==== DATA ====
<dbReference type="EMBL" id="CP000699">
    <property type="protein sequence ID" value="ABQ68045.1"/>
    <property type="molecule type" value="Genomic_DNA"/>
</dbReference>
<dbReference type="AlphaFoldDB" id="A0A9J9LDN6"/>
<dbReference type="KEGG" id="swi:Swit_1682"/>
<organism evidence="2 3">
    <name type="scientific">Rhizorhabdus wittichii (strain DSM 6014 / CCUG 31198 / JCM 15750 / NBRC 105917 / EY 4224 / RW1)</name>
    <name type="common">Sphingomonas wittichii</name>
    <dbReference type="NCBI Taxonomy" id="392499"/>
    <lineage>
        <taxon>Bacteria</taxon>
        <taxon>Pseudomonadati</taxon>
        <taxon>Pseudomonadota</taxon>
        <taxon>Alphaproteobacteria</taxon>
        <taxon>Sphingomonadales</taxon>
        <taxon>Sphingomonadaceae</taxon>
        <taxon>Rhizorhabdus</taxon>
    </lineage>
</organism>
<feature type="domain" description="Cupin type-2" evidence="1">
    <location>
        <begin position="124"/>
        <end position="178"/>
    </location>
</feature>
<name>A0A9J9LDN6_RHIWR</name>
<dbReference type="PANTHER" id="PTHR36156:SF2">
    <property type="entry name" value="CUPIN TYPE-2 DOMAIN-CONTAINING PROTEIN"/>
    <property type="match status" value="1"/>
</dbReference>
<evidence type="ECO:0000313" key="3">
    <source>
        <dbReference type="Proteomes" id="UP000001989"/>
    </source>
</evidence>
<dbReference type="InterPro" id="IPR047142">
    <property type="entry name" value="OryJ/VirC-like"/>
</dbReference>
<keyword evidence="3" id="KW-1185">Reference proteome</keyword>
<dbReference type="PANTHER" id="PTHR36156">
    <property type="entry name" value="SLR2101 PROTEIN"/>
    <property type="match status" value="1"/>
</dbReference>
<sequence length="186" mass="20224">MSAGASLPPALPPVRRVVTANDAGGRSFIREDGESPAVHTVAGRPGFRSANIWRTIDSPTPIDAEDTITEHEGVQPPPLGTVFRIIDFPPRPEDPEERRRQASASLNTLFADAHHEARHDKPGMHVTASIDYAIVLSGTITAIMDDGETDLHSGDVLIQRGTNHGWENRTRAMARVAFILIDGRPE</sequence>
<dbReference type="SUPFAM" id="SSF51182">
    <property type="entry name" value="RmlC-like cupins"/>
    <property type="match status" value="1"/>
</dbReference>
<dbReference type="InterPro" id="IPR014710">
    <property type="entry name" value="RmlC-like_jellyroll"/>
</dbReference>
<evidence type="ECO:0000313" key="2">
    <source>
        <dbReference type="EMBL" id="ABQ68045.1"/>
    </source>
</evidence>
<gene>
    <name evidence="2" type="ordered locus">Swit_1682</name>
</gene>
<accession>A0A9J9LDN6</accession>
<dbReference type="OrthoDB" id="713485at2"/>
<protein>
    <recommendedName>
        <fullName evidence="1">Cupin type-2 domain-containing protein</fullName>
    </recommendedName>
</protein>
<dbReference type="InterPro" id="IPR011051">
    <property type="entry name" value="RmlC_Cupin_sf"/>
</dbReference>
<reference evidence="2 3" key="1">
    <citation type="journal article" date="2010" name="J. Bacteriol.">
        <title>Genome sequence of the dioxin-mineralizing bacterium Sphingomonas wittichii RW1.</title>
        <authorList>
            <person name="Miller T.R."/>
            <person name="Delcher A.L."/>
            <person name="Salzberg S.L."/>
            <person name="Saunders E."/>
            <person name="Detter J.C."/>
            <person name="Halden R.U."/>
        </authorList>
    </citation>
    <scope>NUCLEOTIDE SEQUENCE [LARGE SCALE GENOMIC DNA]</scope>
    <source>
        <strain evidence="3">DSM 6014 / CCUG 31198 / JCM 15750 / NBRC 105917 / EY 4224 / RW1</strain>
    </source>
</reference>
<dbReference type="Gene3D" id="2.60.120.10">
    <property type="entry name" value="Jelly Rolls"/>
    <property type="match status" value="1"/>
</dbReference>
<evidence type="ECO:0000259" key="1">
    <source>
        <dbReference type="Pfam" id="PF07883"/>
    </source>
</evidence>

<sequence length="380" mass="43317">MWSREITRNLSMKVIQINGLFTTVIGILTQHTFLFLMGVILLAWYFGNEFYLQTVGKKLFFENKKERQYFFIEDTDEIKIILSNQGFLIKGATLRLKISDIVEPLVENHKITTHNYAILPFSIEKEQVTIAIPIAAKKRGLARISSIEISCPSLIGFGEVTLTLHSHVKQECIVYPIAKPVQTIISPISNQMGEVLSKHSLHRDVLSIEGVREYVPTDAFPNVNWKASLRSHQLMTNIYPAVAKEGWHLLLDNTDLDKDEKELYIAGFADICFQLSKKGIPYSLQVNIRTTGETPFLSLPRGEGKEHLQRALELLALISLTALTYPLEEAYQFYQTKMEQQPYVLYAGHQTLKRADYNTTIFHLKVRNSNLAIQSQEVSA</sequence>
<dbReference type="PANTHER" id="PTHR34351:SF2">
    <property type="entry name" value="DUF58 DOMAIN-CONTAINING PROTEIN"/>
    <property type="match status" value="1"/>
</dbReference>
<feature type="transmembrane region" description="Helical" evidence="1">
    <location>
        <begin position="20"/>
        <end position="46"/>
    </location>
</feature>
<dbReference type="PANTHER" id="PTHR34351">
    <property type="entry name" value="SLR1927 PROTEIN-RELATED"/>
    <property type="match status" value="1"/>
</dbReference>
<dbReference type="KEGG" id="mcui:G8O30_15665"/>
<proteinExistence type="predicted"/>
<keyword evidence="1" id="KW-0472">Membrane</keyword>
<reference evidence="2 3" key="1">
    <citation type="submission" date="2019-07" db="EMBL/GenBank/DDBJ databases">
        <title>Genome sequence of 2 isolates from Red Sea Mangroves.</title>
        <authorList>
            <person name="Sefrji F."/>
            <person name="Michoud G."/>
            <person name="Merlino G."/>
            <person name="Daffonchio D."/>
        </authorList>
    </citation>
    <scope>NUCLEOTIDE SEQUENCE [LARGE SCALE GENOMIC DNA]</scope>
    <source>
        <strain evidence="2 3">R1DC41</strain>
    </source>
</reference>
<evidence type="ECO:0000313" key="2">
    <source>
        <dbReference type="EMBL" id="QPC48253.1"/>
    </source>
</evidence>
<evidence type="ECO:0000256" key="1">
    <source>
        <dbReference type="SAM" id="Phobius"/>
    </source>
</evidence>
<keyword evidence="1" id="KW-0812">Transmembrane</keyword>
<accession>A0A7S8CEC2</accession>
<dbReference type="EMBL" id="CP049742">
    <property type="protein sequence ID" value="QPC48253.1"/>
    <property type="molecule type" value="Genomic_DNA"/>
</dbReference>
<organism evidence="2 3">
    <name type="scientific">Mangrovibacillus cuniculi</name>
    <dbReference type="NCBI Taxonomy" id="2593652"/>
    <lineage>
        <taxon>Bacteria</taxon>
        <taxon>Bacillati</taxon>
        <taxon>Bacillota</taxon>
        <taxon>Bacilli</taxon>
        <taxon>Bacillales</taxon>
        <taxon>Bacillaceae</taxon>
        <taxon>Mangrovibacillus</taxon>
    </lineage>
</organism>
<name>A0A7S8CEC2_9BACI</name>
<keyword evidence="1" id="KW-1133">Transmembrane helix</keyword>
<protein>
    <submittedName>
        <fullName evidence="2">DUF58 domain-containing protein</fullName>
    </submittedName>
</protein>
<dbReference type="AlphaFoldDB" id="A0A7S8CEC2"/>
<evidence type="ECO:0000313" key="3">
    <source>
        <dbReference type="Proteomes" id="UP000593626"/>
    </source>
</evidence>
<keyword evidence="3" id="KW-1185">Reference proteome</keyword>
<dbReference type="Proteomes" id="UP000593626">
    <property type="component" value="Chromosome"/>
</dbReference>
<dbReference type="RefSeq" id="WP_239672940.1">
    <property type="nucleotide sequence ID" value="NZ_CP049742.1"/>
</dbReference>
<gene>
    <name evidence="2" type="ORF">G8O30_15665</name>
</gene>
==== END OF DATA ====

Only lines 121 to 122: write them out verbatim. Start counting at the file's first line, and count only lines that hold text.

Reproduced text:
            <person name="Merlino G."/>
            <person name="Daffonchio D."/>